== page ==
Wednesday, October 28, 2009

Architecture in Ex Libris IV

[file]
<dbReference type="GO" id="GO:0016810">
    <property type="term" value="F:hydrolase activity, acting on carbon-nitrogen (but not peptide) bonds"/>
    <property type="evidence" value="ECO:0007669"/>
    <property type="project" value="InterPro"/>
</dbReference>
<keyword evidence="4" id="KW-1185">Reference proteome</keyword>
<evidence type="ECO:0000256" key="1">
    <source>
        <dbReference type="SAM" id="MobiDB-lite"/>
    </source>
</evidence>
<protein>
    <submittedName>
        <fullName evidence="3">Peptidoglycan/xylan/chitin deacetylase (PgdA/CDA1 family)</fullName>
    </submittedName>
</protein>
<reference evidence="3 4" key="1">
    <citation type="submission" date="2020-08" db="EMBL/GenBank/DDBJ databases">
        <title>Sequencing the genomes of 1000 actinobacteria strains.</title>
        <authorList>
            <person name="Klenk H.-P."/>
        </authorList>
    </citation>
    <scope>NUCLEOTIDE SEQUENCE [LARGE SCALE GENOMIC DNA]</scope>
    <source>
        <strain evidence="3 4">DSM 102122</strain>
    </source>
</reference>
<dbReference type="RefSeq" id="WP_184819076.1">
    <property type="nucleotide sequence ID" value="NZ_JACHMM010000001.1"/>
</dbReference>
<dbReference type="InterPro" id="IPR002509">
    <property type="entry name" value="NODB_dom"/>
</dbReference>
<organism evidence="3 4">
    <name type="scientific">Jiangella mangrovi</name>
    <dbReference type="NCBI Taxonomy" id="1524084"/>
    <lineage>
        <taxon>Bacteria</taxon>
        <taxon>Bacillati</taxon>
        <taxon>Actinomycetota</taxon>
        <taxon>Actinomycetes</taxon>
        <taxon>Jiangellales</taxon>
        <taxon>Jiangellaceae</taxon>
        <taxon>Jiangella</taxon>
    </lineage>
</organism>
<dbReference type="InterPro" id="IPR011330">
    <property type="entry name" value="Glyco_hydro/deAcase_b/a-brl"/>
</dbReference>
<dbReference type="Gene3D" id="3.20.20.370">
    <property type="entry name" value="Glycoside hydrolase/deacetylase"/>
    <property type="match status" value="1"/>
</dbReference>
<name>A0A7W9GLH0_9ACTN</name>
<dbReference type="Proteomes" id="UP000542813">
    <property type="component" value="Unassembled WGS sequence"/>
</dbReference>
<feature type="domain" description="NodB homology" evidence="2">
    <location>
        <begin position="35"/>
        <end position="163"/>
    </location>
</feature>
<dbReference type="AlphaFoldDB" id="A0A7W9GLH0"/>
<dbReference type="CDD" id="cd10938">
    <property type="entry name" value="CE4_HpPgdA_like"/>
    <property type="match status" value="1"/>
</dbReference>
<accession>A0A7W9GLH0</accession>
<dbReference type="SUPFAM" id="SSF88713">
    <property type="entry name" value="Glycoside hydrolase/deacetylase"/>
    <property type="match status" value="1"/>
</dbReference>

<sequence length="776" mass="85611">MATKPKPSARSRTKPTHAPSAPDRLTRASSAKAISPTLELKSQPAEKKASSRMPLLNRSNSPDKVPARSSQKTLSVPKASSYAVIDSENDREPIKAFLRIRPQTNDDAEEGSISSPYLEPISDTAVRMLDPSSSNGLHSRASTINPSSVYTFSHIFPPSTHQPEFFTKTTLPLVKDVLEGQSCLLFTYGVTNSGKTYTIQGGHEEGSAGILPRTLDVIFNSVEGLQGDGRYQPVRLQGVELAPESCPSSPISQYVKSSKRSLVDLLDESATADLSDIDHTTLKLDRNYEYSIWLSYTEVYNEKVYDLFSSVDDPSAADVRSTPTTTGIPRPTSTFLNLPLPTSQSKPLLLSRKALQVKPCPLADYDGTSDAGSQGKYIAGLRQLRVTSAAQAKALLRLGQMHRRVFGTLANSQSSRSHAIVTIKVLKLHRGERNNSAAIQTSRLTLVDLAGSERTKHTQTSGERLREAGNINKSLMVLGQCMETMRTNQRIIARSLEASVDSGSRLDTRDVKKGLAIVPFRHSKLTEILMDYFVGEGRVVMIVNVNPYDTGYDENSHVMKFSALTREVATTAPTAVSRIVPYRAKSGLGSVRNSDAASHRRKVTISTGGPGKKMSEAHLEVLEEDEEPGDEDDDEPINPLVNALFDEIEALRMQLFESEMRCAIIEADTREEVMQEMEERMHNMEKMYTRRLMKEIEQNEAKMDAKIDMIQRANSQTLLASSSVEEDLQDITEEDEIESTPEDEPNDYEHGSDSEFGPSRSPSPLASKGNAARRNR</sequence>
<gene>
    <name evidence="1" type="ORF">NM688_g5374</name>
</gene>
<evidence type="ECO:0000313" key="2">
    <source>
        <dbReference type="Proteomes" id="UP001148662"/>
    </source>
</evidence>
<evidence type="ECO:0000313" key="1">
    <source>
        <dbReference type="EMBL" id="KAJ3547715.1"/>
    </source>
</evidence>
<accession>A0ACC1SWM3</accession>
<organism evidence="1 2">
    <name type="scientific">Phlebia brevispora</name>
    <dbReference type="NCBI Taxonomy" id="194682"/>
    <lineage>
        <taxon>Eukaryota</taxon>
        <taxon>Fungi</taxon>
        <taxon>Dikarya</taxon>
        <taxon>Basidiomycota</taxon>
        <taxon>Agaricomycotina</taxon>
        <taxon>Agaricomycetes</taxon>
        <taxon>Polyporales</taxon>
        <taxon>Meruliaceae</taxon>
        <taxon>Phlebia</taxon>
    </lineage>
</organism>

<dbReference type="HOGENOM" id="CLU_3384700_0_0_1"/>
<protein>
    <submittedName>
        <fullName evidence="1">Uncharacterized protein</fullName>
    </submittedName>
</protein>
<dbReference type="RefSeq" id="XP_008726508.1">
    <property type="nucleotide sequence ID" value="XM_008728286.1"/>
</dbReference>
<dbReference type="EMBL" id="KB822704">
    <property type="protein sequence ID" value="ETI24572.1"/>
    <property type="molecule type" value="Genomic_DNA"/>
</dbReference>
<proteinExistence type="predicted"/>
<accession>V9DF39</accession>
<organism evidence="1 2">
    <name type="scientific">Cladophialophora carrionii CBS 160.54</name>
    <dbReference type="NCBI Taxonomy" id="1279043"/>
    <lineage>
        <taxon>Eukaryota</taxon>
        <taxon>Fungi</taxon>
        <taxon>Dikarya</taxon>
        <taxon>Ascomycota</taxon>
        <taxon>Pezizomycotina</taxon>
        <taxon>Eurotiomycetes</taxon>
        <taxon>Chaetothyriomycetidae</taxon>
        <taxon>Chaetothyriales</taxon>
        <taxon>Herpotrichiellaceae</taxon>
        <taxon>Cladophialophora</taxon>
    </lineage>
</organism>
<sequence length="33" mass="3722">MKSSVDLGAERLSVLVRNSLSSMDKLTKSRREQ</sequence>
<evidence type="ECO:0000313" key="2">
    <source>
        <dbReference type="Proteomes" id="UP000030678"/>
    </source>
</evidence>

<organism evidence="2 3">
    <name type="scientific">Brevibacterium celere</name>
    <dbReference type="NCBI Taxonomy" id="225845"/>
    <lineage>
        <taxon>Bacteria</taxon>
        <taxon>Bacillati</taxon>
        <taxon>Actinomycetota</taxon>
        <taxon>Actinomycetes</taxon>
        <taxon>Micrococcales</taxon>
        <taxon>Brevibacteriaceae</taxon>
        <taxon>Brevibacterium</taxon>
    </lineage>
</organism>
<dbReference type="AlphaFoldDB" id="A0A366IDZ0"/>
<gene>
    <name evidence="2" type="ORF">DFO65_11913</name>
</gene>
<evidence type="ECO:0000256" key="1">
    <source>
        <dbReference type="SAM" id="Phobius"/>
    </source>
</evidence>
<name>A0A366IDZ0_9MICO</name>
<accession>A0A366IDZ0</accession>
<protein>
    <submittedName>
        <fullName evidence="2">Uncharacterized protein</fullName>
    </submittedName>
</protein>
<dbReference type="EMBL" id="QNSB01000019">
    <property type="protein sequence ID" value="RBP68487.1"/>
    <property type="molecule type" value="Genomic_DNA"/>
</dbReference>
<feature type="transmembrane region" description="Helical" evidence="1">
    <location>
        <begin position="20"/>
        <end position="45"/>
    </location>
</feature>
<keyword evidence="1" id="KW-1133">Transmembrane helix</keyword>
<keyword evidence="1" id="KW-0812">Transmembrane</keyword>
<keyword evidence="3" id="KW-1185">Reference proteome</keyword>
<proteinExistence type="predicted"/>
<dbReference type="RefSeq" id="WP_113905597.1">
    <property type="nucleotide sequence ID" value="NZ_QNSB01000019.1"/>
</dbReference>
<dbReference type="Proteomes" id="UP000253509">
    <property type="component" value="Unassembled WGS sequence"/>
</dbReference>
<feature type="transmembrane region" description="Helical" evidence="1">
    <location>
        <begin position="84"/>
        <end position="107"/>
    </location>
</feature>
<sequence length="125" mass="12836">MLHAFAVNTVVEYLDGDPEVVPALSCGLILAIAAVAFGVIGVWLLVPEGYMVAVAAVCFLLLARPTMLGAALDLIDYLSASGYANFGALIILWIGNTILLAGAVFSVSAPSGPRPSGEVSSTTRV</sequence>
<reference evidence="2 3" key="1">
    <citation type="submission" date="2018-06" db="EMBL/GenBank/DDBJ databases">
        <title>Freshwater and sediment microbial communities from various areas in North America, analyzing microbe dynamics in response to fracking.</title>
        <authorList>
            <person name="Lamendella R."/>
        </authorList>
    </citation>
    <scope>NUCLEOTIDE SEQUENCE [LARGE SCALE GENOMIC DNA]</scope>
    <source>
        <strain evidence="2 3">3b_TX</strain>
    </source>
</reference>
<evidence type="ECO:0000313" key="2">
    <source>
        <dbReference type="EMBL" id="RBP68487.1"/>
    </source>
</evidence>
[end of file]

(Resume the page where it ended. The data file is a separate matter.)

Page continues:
In Britain many of the ‘stately homes’ have survived as museums of some kind, but on the continent of Europe, many were destroyed in the two world wars or, as in Britain, converted into hotels, etc. However, smaller homes have mostly survived still, fortunately, as family homes. Thatched roofs now attract large insurance premiums, but the proud owners pay willingly in the comfortable knowledge that their beautiful, warm, thatched homes are increasingly greatly in value year by year. Similarly, stone houses, once unpopular as being thought cold and draughty, are now comfortable at all seasons with air conditioning, under-floor heating, etc. so that small terrace houses and country cottages are being upgraded or ‘gentrified’ as we say in colloquial English with elegant ensuite bathrooms and neat kitchens, winkled into small areas of waste space, while the house exteriors retain all their period charm. The fashion for illustrating one’s home, library, study, or garden in a bookplate has, for the time at least, rather died out. It seems that most collectors find more pleasure in plates showing lovely women. But women, I feel sure, if they choose new bookplates, will not opt for pictures of handsome men, but will choose rather images of smart kitchens, cosy living rooms and elegant homes.

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